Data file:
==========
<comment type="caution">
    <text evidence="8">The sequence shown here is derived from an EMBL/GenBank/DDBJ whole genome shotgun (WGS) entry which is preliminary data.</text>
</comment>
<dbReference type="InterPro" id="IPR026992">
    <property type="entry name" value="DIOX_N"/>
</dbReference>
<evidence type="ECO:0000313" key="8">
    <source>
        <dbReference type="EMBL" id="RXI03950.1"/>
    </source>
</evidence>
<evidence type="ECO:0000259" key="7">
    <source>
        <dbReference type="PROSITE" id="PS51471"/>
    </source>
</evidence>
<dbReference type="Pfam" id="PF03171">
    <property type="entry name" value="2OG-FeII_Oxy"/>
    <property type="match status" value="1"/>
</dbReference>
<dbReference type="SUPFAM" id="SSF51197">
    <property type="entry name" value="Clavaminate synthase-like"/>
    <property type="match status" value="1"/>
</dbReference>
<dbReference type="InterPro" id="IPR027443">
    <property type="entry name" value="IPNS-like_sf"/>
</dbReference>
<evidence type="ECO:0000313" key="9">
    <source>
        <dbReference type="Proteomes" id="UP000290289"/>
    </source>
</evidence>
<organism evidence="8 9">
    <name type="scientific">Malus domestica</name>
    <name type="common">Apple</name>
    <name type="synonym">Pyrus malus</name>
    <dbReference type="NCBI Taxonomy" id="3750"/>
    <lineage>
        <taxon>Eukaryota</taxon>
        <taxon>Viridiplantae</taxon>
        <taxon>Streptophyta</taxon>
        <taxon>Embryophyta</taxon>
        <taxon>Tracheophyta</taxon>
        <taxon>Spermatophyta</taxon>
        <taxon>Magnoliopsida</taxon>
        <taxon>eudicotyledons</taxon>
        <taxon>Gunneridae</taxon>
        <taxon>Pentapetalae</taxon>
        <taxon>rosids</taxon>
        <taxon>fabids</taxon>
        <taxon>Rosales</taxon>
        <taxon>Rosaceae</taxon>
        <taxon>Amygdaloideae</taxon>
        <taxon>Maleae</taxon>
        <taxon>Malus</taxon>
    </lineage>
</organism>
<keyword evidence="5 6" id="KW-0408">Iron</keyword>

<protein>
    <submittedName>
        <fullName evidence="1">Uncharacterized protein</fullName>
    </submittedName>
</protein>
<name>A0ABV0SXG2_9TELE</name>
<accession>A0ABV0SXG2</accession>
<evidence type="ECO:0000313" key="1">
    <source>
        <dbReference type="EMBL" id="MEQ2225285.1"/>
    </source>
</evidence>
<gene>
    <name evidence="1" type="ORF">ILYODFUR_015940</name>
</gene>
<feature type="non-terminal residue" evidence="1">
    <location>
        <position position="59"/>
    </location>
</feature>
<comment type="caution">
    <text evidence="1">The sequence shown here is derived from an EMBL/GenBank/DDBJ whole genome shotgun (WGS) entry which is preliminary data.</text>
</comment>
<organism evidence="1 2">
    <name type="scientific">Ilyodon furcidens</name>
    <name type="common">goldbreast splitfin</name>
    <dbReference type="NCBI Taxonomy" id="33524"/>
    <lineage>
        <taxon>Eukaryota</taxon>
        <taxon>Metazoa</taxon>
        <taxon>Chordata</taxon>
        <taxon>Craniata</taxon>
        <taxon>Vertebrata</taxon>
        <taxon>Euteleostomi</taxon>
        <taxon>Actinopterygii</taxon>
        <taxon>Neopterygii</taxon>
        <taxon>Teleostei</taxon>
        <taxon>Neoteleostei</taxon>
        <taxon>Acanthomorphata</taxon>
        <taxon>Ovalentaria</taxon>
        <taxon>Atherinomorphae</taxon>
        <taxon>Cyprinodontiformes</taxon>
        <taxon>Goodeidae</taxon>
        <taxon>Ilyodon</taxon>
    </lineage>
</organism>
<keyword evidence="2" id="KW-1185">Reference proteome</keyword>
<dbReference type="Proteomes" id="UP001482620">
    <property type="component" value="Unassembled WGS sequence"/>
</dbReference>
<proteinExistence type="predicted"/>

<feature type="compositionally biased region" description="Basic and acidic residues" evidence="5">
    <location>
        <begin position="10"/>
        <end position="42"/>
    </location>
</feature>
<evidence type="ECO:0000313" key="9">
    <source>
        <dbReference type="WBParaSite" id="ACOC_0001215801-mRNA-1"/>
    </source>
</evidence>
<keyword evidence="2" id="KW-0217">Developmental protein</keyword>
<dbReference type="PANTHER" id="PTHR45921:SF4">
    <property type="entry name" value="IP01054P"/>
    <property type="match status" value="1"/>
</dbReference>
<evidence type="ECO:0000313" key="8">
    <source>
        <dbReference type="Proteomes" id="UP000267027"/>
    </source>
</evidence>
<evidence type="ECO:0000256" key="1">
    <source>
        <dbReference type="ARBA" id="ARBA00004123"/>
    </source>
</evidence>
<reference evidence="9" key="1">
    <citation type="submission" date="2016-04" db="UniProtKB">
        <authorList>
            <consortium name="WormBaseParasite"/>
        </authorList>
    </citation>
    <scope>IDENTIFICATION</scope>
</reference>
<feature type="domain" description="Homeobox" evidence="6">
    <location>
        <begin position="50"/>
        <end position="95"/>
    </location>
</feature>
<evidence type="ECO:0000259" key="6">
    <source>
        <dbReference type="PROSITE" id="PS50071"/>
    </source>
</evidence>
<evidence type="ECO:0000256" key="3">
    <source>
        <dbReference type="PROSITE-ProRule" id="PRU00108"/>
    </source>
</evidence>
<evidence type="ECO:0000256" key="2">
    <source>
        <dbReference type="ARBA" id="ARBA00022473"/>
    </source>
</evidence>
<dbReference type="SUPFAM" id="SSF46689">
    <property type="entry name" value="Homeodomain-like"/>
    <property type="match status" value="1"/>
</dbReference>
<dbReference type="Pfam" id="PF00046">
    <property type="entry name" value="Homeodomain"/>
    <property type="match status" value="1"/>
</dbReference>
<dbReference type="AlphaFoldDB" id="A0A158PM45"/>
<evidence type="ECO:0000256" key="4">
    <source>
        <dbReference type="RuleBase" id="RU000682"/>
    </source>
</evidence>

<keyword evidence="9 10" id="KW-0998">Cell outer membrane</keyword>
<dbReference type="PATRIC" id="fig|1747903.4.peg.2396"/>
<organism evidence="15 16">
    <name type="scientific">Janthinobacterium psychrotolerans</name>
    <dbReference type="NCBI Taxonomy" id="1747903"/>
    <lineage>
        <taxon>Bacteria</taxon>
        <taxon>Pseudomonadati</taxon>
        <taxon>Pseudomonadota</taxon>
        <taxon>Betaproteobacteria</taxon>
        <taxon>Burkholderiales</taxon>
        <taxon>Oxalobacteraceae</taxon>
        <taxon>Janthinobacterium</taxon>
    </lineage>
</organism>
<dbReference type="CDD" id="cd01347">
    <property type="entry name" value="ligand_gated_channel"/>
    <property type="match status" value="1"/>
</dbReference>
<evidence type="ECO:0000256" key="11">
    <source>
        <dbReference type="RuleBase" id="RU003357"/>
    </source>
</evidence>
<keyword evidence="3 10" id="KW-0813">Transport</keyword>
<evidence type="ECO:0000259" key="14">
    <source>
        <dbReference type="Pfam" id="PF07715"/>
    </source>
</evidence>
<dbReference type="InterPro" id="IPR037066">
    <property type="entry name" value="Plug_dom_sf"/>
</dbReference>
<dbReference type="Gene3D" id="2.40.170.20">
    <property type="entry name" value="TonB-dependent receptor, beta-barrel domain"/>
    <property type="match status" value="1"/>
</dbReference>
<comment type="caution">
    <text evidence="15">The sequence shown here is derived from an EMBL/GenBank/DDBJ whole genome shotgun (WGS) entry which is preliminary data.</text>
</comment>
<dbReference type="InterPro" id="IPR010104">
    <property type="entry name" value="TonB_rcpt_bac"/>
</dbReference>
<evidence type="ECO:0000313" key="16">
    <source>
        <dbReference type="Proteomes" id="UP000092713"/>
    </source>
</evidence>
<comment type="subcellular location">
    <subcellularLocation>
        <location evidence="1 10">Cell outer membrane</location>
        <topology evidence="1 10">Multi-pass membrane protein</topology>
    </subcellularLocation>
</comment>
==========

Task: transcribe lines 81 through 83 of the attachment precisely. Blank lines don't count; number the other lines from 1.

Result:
</comment>
<organism evidence="1 2">
    <name type="scientific">Ilyodon furcidens</name>